Edited by Rowena Barrett and Susan Mayson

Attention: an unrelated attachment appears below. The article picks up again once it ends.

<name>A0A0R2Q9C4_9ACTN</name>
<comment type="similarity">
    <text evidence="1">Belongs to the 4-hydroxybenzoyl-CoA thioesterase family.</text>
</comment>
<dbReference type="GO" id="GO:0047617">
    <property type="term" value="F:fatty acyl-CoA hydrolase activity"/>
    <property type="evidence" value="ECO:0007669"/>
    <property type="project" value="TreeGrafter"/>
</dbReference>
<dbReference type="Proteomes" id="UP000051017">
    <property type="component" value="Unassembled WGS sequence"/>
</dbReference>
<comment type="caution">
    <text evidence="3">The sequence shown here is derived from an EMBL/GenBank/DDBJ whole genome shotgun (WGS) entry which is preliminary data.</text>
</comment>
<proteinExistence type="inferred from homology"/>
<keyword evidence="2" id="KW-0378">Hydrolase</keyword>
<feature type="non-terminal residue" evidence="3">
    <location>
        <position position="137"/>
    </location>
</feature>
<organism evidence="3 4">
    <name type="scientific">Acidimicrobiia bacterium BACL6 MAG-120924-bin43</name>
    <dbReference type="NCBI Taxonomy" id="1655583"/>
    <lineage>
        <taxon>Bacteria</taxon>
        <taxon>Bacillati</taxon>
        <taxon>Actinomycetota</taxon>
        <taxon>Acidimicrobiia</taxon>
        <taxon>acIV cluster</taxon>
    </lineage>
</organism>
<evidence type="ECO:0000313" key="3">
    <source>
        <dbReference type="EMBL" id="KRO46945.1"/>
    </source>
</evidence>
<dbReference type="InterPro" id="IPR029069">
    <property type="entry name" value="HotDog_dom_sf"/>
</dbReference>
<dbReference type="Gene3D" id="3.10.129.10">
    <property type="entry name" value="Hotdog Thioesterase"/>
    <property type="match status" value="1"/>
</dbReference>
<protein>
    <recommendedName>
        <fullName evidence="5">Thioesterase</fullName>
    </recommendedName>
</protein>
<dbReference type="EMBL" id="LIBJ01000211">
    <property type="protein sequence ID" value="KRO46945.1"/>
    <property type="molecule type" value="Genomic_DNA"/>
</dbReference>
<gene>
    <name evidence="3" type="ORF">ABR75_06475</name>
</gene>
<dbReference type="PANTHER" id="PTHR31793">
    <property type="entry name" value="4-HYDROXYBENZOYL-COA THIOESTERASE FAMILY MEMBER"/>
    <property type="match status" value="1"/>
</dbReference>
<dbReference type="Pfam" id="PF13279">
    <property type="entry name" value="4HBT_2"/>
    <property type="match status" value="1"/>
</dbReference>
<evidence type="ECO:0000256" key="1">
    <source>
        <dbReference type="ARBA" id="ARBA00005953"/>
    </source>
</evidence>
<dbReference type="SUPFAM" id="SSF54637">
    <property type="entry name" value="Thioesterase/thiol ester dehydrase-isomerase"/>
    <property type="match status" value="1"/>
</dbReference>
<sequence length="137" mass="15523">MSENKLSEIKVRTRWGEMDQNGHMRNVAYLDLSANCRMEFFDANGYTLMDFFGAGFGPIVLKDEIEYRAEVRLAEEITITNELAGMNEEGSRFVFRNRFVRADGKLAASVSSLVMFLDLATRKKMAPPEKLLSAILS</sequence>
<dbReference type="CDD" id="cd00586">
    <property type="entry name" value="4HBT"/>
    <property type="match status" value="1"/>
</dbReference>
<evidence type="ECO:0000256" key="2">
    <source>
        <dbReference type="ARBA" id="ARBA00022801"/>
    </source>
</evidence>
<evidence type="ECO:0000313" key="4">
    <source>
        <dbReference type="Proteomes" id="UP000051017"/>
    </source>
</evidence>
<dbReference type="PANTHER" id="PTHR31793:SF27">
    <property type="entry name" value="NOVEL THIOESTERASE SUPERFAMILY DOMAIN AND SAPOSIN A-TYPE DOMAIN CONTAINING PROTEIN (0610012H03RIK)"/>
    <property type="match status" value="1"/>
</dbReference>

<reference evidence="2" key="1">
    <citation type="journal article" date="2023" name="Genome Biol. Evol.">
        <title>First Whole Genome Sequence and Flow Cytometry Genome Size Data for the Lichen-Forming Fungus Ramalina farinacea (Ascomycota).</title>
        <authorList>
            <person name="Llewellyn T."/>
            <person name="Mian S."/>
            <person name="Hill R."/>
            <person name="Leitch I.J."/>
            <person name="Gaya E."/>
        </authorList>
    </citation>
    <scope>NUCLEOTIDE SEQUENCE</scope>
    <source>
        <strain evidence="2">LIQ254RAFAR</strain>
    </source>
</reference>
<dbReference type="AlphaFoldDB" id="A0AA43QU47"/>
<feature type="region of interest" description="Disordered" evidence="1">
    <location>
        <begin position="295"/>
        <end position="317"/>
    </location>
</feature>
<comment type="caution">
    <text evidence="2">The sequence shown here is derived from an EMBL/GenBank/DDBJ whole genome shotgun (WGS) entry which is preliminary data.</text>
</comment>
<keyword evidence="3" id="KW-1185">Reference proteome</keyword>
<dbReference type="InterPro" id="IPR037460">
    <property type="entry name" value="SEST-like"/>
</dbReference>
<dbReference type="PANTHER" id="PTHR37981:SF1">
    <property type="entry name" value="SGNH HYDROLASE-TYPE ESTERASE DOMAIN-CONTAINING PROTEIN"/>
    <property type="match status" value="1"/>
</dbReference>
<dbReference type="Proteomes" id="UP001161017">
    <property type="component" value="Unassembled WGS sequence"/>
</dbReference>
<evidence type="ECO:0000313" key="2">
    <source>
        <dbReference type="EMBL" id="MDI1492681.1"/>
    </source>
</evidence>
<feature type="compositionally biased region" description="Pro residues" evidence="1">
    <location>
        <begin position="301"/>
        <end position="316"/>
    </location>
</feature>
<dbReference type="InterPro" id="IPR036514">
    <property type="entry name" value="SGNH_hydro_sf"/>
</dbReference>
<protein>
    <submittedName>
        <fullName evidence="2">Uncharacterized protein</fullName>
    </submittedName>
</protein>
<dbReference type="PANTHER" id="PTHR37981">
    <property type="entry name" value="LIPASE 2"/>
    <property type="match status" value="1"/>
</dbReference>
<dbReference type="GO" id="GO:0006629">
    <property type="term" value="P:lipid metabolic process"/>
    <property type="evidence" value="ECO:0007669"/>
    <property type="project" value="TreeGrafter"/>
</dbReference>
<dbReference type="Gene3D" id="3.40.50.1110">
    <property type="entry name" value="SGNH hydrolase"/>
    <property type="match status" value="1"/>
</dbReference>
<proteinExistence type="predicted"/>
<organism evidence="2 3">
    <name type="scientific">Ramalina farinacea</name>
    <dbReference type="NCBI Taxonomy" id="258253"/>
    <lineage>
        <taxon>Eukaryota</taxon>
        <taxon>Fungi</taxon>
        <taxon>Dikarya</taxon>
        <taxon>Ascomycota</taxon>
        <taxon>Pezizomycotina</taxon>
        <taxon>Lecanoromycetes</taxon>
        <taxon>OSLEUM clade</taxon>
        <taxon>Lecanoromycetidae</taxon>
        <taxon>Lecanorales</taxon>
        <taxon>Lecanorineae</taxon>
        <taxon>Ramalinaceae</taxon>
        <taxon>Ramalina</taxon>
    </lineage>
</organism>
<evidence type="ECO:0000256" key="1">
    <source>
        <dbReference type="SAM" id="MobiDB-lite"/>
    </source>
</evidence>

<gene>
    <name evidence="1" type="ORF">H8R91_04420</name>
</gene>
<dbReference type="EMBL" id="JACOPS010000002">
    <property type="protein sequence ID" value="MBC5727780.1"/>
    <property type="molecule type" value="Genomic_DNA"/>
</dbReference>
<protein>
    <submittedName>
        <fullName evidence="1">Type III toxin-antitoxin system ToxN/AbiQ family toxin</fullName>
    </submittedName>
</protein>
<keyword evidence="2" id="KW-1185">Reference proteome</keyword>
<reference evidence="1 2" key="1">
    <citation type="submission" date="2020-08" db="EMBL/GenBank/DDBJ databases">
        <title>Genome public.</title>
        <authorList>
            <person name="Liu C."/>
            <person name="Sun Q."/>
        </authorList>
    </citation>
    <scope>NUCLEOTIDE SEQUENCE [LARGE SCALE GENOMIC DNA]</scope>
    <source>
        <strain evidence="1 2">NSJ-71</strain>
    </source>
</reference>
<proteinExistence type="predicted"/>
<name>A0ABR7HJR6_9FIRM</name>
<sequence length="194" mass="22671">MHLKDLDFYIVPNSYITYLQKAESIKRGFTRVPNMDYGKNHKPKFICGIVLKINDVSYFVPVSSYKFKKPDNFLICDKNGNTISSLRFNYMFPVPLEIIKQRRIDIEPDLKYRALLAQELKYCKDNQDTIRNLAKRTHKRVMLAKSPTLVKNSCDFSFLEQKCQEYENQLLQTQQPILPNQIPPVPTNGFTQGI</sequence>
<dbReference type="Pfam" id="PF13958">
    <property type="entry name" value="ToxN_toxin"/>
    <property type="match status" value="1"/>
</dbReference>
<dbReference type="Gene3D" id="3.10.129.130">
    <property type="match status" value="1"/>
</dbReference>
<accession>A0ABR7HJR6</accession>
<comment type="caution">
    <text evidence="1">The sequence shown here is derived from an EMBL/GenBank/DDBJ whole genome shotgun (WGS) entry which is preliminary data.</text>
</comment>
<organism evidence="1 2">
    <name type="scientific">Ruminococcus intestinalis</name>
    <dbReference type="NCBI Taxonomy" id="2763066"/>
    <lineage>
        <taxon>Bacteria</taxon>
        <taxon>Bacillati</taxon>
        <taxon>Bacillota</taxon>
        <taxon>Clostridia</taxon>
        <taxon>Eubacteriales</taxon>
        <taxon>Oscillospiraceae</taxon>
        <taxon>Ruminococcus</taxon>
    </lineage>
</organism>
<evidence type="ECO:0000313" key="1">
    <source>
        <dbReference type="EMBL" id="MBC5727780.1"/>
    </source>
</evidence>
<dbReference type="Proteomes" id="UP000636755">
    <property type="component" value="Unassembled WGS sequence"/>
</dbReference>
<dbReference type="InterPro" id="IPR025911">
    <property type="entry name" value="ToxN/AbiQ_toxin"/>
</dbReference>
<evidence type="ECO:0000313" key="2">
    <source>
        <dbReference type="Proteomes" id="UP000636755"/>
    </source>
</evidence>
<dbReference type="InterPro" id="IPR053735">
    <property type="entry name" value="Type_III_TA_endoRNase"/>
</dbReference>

Richard Harris and Renee Reid Introduction The literature on family-owned businesses (FoBs) has struggled to deﬁne what distinguishes such ﬁrms from others. Early researchers concentrated on the coincidence of shareholder (ownership), governance and management roles and particularly the problems surrounding intergenerational succession, while there has long been recognition of the intrinsic fragility of FoBs arising from the potential conﬂict between family and business goals. For many the focus is on trans-generational value creation which, as Chrisman et al. point out ‘captures multiple goals and a purpose that transcends proﬁtability, better than wealth creation that really represents the means rather than the ends of family enterprise’ (2003: p. 468). Deﬁnitions of FoBs have focused on their ‘intention’ (Litz, 1995), ‘vision’ (Shanker and Astrachan, 1996) or ‘behaviour’ (Chua et al., 1999). Chrisman et al. (2003) argue that FoBs consist of: (i) the intention to maintain family control; (ii) family involvement that leads to a unique, inseparable and synergistic set of resources and capabilities; and (iii) the planning and execution of family succession issues. Unfortunately researchers often do not have access to the requisite information to make such distinctions and thus tend to operate using a more pragmatic approach (Daily and Dollinger, 1993). In this study we are constrained by the question asked in the 2004 Workplace Employment Relations Survey (WERS) about ownership and FoBs are deﬁned as those ﬁrms where 50 per cent or more of the business is owned by one person or a family (Kersley...
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